Privacy is available, but only if a critical mass of companies make the effort to protect it.
With the wisdom earned from six years’ of childraising, two destructive children and four or five figures’ worth of maimed technology, I’d like to weigh in on the neglected side of childproofing. Because once you’ve figured out how to keep your baby safe from your stuff, it’s time to figure out how to keep your stuff safe from baby.
Stop keeping up.
That’s the central message of my latest post for Harvard Business Online, in which I argue that we’re seduced by the relentless flood of must-have social networks, applications and gadgets. We focus on keeping up with the latest thing, instead of focusing on what’s important to us and looking for the technologies that support our own personal and business priorities.
In answer to a question posted in LinkedIn, I’ve offered five reasons to use Twitter’s DM function — including to communicate something that is too short to be worth emailing.
To celebrate our half-hex wedding anniversary, we created a new, geek-friendly set of recommended anniversary gifts.
Technology and copyright
Technology is obsoleting copyright law. Encourages people to use Creative Commons for all their work.
Â» bonus tip: When publishing with Creative Commons, use the attribution noncommercial license, which means that any non-profit can republish your content, as long as they credit you as the original author (or photographer). But businesses wonâ€™t be allowed to take your content and make money with it.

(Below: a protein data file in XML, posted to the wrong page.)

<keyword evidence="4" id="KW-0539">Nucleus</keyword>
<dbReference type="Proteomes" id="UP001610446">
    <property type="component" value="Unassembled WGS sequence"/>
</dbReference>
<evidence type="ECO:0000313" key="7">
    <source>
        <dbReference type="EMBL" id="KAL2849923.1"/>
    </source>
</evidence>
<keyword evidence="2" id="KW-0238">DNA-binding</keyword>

Promote ownership of your brand
Let people remix your content. Give them creative assets to work with.
Let go of control. Donâ€™t make the mistake the music industry made â€” trying to loc down their content, and alienating their fans.
If it didnâ€™t happen on the Internet, it didnâ€™t happen.
The power of open source
Open source software development is inherently tied to social change. They are building things for the common grood while working around traditional power models.
For the past two months, I've been part of the digital strategy team for The Elders, an extraordinary NGO that was launched last year by Richard Branson and Peter Gabriel. The vision is to convene a council of elders for the global village; the founding elders include Desmond Tutu, Aung San Suu Kyi, Mary Robinson and Kofi Annan.